The warm colors of the markings on the dial —which is an emulation of the winnowing of certain types of old lume— make the 3815 look quite cheerful. The design correctly adheres to the past codes with the double register dial. The minutes dial at 9 o’clock faces a larger one at 3 o’clock —an unfailing feature of ease of reading at a glance— with the 24-hour indicator. Likewise, the fluted bezel replicates the style of previous aviator chronographs, fully integrating the watch into the Breguet family. Having said that, it is the titanium case that really elevates this timepiece, thanks to its stealthy shine and certain lightness, that will make the Type XXI 3815 easy to wear and always recognizable by those in the know. Given that the 3815 is a 250-piece limited edition for each color, it would be good to stop reading and place your order immediately because they will soon fly off the showcases.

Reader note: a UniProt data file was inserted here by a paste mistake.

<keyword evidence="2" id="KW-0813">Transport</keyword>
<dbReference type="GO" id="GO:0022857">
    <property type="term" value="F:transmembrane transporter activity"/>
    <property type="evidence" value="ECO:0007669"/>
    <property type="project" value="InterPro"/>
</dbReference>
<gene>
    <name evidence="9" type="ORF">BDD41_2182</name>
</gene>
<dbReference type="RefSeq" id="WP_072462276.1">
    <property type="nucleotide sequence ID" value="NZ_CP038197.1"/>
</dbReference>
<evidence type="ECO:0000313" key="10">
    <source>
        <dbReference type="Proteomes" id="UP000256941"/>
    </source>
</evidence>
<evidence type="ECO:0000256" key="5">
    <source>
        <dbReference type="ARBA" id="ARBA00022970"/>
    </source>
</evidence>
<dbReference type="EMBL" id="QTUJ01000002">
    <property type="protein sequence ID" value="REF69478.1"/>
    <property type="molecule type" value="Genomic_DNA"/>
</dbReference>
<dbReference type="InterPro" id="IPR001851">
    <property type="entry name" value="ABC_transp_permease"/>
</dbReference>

The Type 3815 is available in a choice of green or orange markings and indices.

Tech Specs

Breguet Type XXI 3815

Movement: Mechanical self-winding; cal. 584Q/2; hours, minutes, and small seconds (at 9 o’clock); flyback chronograph with central minutes and seconds hands; date at 6 o’clock; 28,800 bph; 48-hour power reserve
Case: Titanium, 42mm; with fluted side, screw-down crown, and sapphire case back; 100-meter water-resistance
Strap: Calf leather strap with three-part folding buckle
Price: Euros 14,500
Limited and numbered edition of 250 watches per color (green and orange)


Israel Ortega

Israel Ortega has always been passionate about luxury cars and watches. He has spent the last two decades covering these two areas of interest extensively. He started his career with Mexico’s leading auto magazine ‘Automóvil Panamericano’ and also worked at the ‘Car and Driver’ as its editor-in-chief between 1999 and 2006. He has been contributing to Revolution since 2012 and is currently the editor-in-chief for the Mexico and Latin American editions.